I usually don’t play the Game of Life with clients during their appointments, so we don’t get to discuss the “degree” cards and the non-transfers made when my fake tuition is paid, but frequently, when I meet with clients they reference the $10,000 they can gift annually. To me, that is like discussing the “degree” card. That $10,000 they are referring to is the annual exclusion amount for federal gift tax purposes. The annual exclusion amount is the amount you can transfer during a year that is not considered a taxable gift for federal gift tax purposes. The text of Section 2503(b)(2)(A) does indicate $10,000 may be transferred annually without tax consequence, but that amount is adjusted periodically for cost of living. The annual exclusion amount that was originally $10,000 is now $15,000 in 2020 because of those adjustments.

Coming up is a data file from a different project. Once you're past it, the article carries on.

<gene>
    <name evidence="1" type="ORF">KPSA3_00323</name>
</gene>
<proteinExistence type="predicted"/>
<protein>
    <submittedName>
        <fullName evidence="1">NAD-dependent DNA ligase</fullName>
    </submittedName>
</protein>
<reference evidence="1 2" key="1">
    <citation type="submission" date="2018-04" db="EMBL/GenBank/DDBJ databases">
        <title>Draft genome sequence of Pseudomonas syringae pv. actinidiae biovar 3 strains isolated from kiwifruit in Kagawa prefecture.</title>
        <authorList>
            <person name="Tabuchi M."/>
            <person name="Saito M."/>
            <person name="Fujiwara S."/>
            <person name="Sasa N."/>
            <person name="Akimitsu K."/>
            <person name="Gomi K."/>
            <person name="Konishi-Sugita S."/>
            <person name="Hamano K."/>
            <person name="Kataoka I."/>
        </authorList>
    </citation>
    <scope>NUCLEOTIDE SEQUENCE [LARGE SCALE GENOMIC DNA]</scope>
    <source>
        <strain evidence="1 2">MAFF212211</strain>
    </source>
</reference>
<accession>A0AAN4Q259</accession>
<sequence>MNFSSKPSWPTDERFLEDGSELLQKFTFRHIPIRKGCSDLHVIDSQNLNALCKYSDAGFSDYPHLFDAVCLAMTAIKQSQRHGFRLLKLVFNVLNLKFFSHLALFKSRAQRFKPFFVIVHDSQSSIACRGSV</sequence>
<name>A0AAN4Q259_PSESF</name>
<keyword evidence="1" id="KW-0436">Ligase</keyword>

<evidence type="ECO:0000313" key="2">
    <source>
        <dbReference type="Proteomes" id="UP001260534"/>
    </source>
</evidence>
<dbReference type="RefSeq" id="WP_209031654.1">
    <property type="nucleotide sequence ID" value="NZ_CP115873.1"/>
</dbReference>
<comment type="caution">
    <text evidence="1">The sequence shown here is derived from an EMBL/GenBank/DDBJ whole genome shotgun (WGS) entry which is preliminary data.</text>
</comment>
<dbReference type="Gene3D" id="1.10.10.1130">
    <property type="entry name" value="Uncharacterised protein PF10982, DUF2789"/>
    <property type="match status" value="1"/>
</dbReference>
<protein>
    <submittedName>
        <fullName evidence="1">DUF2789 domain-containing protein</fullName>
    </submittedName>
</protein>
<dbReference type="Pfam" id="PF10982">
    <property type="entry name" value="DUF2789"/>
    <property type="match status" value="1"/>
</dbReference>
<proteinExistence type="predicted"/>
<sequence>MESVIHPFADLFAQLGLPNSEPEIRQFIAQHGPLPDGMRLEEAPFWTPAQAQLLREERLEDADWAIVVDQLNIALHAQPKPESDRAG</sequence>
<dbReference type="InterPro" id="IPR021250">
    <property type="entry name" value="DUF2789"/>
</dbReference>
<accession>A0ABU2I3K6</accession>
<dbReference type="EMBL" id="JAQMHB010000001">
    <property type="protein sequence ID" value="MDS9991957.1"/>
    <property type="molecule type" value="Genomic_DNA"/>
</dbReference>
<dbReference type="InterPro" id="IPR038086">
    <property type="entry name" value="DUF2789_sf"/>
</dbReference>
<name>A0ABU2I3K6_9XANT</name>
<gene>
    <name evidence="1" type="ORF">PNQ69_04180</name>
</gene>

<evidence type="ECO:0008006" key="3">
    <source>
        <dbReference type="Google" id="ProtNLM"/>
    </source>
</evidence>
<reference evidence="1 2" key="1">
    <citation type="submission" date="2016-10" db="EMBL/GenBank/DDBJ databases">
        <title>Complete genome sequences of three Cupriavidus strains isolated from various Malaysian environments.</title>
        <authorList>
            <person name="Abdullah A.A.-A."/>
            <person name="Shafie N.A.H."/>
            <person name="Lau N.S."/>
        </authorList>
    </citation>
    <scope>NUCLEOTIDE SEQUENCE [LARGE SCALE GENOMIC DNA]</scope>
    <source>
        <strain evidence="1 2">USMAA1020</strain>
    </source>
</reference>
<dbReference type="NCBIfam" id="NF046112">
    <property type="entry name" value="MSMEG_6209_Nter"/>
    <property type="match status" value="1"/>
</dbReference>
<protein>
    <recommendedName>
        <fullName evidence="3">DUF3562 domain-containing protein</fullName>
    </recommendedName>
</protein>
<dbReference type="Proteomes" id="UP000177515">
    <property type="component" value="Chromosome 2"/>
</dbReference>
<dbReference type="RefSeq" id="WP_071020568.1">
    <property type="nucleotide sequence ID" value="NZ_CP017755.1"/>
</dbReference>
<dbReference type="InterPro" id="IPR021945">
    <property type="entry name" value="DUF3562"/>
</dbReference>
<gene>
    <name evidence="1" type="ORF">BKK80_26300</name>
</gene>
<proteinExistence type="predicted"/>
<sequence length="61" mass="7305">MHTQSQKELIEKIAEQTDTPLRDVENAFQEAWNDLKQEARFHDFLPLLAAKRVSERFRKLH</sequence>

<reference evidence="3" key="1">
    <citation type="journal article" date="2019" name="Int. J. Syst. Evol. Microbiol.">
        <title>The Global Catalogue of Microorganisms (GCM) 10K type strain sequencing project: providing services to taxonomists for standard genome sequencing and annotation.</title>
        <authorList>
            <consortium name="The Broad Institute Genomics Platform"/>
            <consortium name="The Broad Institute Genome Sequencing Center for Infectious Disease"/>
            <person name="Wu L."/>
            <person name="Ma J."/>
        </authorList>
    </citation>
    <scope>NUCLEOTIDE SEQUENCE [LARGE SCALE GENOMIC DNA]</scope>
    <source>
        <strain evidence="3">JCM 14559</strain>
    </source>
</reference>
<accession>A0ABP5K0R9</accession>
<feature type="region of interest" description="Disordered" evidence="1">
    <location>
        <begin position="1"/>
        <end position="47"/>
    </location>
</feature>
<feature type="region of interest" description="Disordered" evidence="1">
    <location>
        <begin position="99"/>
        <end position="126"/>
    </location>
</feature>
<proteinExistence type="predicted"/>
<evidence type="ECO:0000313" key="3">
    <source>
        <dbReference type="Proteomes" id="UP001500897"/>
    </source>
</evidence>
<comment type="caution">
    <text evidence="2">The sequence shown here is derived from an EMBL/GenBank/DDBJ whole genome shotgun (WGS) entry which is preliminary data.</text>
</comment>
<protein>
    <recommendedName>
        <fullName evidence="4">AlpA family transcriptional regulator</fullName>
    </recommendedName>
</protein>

To add more confusion to the mix, the amount you can gift for federal purposes is different than the amount you can gift for Medical Assistance purposes. It is important to note, that neither the board game version of the Game of Life, nor the card game version addressed Medical Assistance. I guess no one in the Game of Life needs Medical Assistance. For Medical Assistance purposes, an individual can only gift $500/month. A transfer of more than $500/month results in a transfer which means that an individual may trigger a penalty period in which they have to privately pay for care and not eligible to receive Medical Assistance.